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A Modest Roundup of (Im)pertinent Media about the Current Administration

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"The U.S. Supreme Court and The Imperial Presidency: How President Bush Is Testing the Limits of His Presidential Powers." "This may be the most imperial Presidency our history has yet seen," writes someone who ought to know: John Dean, the former counsel to Richard M. Nixon. Now a columnist for the Web site FindLaw, Dean reviews five cases before the Supreme Court whose outcomes might well affect the November elections -- four are related to the war on terror -- and the potential that a conservative-leaning court will put the reins on the president they helped install. (writ.news.findlaw.com/dean/20040116.html)

 

"White House Seeks To Assert Total Control Over All Environmental & Health Studies Warnings." A nuclear-plant accident ... an anthrax release ... a mad-cow disease outbreak: all potential health or environmental crises whose status is evaluated by respective federal agencies. But no longer, reports television and radio outfit Democracy Now! (Jan. 14), if the White House follows through on its plan to run all federal environmental and health studies past its own Office of Management and Budget. The administration also wants to manage scientific and technical peer reviews of all major government rules, plans, proposed regulations and pronouncements. Democracy Now! hosts a debate on the matter between public-health research professor David Michaels and William Kovacs, a U.S. Chamber of Commerce vice-president. (www.democracynow.org/article.pl?sid=04/01/14/1556249) Democracy Now! (TV version) screens locally 8-10 a.m. Mon.-Fri on PCTV21. The radio version airs 8-9 a.m. Mon-Fri. and 9-10 a.m. Mon., Tue., Thu. and Fri. on WRCT 88.3 FM.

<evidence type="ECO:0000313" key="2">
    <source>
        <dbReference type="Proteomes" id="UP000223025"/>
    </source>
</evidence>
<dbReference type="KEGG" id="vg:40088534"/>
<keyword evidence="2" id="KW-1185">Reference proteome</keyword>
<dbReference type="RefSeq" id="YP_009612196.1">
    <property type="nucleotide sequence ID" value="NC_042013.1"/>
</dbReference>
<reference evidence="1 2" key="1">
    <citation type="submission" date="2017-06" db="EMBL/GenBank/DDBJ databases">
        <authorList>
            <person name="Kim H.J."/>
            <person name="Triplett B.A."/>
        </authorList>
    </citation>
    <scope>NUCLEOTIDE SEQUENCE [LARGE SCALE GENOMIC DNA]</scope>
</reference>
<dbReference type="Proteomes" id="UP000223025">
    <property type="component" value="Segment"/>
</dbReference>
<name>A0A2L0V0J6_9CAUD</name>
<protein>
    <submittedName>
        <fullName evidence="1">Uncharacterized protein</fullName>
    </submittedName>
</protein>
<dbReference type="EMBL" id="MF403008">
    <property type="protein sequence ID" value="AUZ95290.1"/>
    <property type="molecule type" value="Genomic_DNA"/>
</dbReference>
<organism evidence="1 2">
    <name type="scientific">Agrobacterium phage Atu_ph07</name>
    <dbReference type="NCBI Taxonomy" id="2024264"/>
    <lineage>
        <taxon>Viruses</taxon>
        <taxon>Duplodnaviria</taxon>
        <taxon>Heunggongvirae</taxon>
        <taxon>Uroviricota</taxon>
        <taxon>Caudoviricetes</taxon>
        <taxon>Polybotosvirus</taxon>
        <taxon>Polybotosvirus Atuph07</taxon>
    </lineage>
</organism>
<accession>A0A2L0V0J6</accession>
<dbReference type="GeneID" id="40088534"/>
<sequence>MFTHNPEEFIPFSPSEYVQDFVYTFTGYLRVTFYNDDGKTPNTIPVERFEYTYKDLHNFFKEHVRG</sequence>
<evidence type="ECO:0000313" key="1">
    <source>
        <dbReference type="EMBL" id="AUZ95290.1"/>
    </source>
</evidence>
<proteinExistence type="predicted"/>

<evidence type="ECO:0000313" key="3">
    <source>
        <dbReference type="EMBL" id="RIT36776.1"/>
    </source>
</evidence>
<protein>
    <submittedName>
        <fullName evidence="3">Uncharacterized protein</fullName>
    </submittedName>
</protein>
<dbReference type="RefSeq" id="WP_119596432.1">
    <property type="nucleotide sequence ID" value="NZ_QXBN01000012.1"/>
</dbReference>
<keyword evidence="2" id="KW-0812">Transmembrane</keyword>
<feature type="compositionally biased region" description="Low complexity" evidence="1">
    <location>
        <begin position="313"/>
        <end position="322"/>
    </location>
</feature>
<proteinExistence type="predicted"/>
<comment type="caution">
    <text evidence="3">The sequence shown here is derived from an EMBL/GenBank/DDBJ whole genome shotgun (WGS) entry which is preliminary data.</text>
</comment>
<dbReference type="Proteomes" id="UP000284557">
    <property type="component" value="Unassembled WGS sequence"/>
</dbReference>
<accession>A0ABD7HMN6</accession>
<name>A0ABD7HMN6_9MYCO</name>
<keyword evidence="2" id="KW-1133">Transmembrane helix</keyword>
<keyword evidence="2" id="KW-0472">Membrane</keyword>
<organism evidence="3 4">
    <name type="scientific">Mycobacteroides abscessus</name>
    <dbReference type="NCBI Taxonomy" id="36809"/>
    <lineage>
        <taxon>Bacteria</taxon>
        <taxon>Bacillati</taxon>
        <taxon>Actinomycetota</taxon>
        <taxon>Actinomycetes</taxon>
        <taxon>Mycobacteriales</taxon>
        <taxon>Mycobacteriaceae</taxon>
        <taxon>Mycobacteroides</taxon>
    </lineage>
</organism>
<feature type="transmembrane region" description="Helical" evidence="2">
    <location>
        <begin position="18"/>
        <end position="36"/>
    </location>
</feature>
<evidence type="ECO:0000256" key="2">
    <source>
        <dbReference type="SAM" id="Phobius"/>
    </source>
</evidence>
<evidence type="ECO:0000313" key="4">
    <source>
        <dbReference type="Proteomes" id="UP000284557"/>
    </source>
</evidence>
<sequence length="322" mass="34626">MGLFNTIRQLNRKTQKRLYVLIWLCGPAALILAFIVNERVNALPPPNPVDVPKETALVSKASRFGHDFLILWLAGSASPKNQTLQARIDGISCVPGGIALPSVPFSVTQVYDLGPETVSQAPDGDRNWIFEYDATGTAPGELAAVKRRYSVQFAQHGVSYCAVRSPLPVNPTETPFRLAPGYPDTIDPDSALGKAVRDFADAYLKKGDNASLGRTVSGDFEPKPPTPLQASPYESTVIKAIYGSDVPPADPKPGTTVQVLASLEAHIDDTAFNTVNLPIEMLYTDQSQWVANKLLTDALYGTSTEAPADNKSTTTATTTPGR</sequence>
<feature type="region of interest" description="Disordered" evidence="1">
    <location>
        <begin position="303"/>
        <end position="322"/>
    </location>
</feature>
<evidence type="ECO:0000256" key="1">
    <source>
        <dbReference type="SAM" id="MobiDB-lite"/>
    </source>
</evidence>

"Spooked." First, "the intelligence community was pressured, belittled, and circumvented by administration policymakers who preferred receiving intelligence that validated what they already believed." When that strategy led to embarrassing gaffes (uranium from Niger, anyone?), the White House completed the circle by blaming the CIA. Writing in The New Republic (Dec. 29-Jan. 12), Spencer Ackerman reports on why George W. Bush's praise for the CIA over the capture of Saddam Hussein is unlikely to repair the damaged relationship -- and how that conflict seems to be creating politically influenced intelligence assessments of the threats posed by other countries. (https://ssl.tnr.com/p/docsub.mhtml?i=20031229&s=ackerman122903)

 

"Can't Last." Bush rams through three tax cuts in three years, then proposes tens of billions for Iraq and a new Mars program. Democratic presidential hopefuls say they'll repeal the tax cuts, but aren't earmarking the money to address the Bush-bred federal deficit of $450 billion and growing. "A bipartisan conspiracy exists, it seems, to ignore the risks of a widening deficit," primly notes The Economist (Jan. 10), which examines recent reports on the deficit that before long is going to require us to cut entitlements such as Social Security, raise taxes, or both. (www.economist.com/World/na/displayStory.cfm?story_id=2335473)

 

Forward suggested sources for Bush League to driscoll@steelcitymedia.com.

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